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Cambridge University Press responds to US ruling on infringement case
The three publishers sued Georgia State University (GSU), claiming that GSU's use of unlicensed book excerpts in its e-coursepack materials violated US copyright law.
The University has been held liable for five copyright infringement claims, after a ruling on 11 May by U.S. District Judge Orinda Evans.
Peter Davison, Corporate Affairs Director at Cambridge University Press, said: "The Judge's ruling recognises that GSU's copyright policy is flawed. It also makes it clear that the existence of a convenient and economical licensing solution (such as that offered by the Copyright Clearance Centre) would make the reproduction and distribution on the scale that Georgia State University has engaged in unacceptable without such a licence.
"We acknowledge the demand from researchers, librarians and other users of copyright material for clear and reliable guidance about the levels of copying and distribution that may be undertaken within the "fair use" limits of US law. However, we are sceptical that a single quantitative figure can usefully be applied to cover all cases.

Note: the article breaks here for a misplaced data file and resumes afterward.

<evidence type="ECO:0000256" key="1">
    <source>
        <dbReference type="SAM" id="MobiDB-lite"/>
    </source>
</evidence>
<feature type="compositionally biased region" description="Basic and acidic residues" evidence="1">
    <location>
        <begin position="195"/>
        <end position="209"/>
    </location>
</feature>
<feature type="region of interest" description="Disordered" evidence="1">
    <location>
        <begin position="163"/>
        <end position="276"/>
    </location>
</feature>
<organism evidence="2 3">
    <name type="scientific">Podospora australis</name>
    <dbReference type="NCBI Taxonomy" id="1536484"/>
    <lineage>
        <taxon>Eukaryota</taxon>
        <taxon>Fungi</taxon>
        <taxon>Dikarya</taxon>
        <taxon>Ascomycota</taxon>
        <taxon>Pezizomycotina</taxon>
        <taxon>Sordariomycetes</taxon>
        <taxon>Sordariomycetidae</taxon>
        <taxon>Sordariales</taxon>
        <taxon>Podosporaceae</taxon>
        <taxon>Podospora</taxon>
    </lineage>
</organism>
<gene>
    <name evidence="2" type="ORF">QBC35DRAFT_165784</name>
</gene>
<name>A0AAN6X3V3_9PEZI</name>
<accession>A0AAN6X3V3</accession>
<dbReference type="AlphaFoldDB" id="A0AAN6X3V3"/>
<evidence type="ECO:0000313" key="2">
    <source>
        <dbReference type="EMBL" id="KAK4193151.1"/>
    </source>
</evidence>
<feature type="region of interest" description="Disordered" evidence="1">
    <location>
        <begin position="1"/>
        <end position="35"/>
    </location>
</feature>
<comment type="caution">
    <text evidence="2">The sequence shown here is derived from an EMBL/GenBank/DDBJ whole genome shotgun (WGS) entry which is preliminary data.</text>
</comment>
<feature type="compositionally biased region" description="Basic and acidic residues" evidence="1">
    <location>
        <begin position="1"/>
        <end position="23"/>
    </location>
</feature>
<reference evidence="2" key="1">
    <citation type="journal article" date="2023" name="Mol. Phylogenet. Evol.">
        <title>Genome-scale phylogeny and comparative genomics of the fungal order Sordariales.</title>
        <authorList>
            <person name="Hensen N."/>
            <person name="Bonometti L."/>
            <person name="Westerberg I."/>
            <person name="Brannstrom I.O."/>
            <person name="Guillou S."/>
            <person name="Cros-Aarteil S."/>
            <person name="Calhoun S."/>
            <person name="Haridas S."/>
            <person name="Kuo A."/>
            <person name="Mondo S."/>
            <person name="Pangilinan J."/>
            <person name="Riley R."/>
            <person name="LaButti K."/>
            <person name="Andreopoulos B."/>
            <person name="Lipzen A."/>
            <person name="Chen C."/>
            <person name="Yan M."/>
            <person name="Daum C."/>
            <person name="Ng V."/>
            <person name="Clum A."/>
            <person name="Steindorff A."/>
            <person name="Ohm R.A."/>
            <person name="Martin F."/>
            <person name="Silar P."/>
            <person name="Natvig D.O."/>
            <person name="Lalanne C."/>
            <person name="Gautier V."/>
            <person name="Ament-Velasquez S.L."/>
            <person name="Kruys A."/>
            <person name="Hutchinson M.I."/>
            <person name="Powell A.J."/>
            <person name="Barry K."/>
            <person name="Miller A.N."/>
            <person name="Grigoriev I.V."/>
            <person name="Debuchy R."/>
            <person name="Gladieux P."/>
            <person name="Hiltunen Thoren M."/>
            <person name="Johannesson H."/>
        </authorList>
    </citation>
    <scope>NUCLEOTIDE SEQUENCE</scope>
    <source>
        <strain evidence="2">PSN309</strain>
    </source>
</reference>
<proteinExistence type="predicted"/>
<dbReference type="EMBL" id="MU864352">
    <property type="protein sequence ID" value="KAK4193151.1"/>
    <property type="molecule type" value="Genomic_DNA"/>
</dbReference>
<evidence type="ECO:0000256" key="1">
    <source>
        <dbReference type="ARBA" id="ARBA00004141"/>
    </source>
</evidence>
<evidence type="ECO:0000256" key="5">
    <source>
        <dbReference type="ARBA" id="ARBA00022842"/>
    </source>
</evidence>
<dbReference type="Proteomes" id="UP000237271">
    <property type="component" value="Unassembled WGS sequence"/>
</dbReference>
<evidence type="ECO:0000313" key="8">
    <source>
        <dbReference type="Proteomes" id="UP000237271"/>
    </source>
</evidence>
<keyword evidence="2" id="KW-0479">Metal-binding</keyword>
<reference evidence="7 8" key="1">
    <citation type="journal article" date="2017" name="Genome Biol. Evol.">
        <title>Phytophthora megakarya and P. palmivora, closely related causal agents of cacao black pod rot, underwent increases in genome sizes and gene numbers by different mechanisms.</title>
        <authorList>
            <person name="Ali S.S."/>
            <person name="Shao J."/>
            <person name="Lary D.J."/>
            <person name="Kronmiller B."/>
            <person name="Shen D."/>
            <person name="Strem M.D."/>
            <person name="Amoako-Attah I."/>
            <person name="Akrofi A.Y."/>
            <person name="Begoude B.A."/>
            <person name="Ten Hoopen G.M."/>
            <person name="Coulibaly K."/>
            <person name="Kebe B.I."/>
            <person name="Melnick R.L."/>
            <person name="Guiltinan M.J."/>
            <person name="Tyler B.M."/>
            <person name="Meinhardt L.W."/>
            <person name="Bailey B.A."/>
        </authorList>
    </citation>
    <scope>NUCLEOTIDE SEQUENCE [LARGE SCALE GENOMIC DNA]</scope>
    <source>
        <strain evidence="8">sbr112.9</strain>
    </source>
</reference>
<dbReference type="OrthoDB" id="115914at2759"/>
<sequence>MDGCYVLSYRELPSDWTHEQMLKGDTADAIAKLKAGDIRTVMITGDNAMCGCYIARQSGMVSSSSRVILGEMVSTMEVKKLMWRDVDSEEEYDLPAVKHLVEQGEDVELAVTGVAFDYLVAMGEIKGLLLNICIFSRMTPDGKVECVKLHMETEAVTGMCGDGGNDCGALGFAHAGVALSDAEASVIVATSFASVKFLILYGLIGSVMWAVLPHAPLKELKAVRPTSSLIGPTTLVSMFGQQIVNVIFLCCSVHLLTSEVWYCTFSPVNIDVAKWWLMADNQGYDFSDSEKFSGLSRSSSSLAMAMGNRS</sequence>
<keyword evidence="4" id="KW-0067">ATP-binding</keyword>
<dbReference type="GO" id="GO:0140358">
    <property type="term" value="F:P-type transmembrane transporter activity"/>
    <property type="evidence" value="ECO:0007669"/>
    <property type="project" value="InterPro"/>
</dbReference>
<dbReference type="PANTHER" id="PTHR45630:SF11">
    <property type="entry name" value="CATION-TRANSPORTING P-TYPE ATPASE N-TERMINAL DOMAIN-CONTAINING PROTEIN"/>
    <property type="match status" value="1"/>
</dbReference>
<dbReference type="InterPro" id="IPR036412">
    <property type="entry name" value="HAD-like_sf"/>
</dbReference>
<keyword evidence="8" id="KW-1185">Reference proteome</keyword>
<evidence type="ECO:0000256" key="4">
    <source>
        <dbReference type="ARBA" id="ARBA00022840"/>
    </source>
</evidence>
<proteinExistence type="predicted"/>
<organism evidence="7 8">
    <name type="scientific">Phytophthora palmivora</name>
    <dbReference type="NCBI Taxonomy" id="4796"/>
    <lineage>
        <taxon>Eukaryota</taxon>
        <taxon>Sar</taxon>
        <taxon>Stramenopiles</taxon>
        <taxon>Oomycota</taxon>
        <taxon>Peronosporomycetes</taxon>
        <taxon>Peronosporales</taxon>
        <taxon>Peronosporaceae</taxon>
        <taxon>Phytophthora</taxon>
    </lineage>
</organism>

"In particular, we are disappointed at the failure of the Court in this case to recognise that GSU's conduct amounted to systematic and industrial-scale unauthorised reproduction of our authors' works. Such large-scale use cannot, in our view, be held to be "fair".
"We will continue, together with our trade association, the Association of American Publishers, and with collective licensing bodies, to seek a workable policy in this area, for the scholarly community.
"We do not believe that the current ruling represents such a workable policy, as we believe it distorts precedent and prevailing law, and we look forward to working with our partners to resolve this issue."
Tuesday, 15 May 2012
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